bmtv10 Twas the Night Before Berlin

Click on the Photo below to be directed to my vlog about the journey that is about to begin. (this one is not in my feed for all those who hate video in my regular rss feed.)

More when I arrive in Berlin at some point tomorrow. Yeehaw.

I Speak a Different Kind of Football

I may or may not have mentioned that I’m involved in the We All Speak Football initiative that brings together a boatload of bloggers/vloggers/podcasters to produce content about the tournament and spend a few days partying in Berlin at some hipster penthouse apartment. Myself I leave for Berlin this weekend.

But contrary to the neverending amount of writing about the games and the players and the stadiums, I will be doing no such thing. While I like watching the matches; I suffer watching Portugal, I root for the Australians, I love the Côte D’Ivoireans, there are many aspects surrounding the games that I do not like.

First and foremost is the nationalism. The rabid, “we” beat “you”, rally around the flag, life will improve if we win, type spirit that surrounds so many games is not only alarming to me, it is sad. Sad because the world is a shadow of what it could be if governments and citizens had as much interest and invested as much money in infrastructure, education, science, etc, as they do in sporting events and of course – the other nationalistic passtime: making war.

I digress. Over the next few weeks, especially in my podcast and vlogs, I will be focusing on the theme of the social circumstances outside the games. Themes that address immigration and immigrant populations and their focus on the game. Economics, especially in the context of Berlin and Germany, and who benefits and who is left out in the cold during and after the tournament. And of course, the media, as the business of news reduces their attention on the real injustices and issues the effect people everywhere, and focus instead on people wearing funny makeup at the stadium in Leipzig.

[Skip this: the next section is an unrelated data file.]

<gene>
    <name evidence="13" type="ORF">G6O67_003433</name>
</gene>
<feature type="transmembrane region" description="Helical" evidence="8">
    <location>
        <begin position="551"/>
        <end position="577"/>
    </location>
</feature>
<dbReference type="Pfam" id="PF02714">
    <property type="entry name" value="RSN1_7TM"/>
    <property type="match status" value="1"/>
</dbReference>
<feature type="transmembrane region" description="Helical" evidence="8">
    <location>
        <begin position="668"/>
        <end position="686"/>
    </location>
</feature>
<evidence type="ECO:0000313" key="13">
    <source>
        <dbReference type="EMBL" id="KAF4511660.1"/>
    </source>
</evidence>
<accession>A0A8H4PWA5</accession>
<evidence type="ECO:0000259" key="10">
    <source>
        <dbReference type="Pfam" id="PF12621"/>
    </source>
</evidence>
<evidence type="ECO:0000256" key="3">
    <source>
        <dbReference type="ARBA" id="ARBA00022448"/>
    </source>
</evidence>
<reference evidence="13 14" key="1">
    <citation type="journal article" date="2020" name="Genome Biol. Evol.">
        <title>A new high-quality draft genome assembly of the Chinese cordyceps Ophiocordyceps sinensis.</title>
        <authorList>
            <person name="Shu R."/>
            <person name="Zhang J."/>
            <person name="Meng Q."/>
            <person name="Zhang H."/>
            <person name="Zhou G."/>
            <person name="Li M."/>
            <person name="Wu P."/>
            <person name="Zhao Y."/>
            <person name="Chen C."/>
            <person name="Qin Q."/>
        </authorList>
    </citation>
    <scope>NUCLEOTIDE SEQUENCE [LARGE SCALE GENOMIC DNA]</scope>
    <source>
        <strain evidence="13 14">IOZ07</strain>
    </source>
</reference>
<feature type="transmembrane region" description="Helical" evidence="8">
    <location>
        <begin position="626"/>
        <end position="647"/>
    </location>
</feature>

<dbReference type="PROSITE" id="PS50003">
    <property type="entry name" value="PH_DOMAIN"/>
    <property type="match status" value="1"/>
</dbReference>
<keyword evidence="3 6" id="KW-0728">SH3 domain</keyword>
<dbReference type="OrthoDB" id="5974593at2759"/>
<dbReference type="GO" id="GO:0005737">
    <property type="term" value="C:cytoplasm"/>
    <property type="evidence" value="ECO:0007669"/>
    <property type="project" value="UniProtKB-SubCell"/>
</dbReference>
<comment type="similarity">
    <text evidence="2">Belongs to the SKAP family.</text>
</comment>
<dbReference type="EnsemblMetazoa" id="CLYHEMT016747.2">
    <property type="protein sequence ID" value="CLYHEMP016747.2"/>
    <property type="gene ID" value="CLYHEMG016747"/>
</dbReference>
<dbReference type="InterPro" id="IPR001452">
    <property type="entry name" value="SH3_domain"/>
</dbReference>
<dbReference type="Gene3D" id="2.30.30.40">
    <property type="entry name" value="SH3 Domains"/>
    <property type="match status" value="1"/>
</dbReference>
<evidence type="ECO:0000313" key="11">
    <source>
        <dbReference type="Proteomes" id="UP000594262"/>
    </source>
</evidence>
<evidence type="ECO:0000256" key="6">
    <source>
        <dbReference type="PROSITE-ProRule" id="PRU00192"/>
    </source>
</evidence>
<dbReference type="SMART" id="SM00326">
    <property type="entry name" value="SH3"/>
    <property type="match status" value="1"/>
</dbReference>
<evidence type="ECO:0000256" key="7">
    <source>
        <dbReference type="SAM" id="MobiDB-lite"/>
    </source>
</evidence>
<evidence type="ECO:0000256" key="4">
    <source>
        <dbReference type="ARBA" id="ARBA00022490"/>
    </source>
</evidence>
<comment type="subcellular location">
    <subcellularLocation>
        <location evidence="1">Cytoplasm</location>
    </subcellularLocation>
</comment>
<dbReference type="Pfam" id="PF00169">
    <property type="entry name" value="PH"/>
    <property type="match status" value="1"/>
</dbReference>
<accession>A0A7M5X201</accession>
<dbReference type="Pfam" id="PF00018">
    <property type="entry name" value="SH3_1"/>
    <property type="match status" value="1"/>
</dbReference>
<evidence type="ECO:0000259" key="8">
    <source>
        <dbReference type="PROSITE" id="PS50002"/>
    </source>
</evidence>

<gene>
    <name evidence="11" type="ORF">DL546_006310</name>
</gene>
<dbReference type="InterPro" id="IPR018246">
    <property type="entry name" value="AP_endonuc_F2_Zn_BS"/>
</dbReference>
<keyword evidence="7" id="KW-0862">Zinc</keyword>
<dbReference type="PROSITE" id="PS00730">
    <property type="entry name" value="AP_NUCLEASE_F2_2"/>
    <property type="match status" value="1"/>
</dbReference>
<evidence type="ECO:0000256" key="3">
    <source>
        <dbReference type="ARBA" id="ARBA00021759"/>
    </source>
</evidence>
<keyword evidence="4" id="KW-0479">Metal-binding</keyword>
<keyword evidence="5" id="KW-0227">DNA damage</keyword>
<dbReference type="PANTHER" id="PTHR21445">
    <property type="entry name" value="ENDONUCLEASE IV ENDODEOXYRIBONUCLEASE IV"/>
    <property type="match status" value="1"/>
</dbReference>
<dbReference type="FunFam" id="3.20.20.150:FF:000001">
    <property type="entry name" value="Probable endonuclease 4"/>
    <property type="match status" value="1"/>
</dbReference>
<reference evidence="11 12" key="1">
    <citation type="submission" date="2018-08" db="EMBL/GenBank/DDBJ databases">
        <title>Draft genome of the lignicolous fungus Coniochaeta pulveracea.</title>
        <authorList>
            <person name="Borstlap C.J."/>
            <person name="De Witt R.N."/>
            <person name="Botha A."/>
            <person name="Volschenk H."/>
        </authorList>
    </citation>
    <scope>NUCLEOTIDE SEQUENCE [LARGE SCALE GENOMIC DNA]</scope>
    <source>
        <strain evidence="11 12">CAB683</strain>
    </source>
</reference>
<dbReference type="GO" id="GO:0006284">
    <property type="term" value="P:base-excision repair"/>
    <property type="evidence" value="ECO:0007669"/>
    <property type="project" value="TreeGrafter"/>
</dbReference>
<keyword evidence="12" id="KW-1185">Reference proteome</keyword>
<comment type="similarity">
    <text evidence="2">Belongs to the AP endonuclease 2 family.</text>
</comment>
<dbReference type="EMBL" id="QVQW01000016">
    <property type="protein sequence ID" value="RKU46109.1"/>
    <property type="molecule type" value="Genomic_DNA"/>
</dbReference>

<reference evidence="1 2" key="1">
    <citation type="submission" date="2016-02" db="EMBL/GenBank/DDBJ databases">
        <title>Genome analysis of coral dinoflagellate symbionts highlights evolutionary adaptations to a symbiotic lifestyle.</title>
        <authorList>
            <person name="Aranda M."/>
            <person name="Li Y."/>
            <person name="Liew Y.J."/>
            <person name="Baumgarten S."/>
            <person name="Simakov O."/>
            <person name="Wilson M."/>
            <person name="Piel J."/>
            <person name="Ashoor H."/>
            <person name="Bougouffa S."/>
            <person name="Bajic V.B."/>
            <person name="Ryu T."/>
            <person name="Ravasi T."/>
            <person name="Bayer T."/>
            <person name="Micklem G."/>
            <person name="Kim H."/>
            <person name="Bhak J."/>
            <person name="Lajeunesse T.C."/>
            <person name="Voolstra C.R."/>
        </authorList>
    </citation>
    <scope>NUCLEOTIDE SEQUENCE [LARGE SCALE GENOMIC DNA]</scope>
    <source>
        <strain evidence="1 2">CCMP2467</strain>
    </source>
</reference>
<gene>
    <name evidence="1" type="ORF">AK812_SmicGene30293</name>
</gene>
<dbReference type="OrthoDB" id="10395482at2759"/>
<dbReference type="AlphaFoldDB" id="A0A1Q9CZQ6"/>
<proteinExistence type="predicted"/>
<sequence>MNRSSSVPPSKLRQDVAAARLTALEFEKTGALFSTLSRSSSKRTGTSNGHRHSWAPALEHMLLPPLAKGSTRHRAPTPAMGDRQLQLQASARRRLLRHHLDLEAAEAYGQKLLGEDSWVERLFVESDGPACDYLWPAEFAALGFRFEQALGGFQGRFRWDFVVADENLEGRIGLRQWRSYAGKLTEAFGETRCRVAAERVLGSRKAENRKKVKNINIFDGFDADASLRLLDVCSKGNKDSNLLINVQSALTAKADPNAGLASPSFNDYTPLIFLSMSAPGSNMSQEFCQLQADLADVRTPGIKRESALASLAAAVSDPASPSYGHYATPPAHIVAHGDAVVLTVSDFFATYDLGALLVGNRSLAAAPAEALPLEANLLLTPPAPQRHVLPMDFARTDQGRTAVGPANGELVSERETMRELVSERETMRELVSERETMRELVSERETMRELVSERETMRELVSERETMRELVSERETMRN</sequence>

All this and hopefully more, coming this month, so stay tuned, and better yet — subscribe to the feed. The first podcast of this series will be ready tonight later this week… unless I burst into flames during this Northern European heatwave.

Back Like Old Times

“So who’s still around?” Brooke asked me, fresh off the plane from Berlin. Who is still around. Tricky question in most beloved European cities these days. I tried to name names, stumbling when I’d realize she never knew this person or that person. Sometimes I’d name someone I knew from 4 years ago, other times I’d mention someone I’d only met in the last year… in both cases it reminded me of how tricky time is, resulting in this pseudo-expat-amsterdamer-alzheimers. Where you forget the year, mix up the name, or just go blank.

Photo Hosted at Buzznet.comStill having one of the allstars of my Amsterdam past back in town after a year in Berlin is a great thing. She looks at the city with great excitement, with a certain giddyness that in the daily routine, I sometimes forget. It is, as they say, a breath of fresh air.

Funny thing, as I look up at my first two paragraphs, I think I’ve said similar before when someone returns. It is the way, after all, around these parts. People come and go. They often come back, though it’s not the same. Sometimes they fall right back into things, sometimes they cherish the little things more than the last time. However you go about it, it is a tradition.

Oh.. and as a bonus today, a captivating video of my first mate and I navigating the ruthless sea.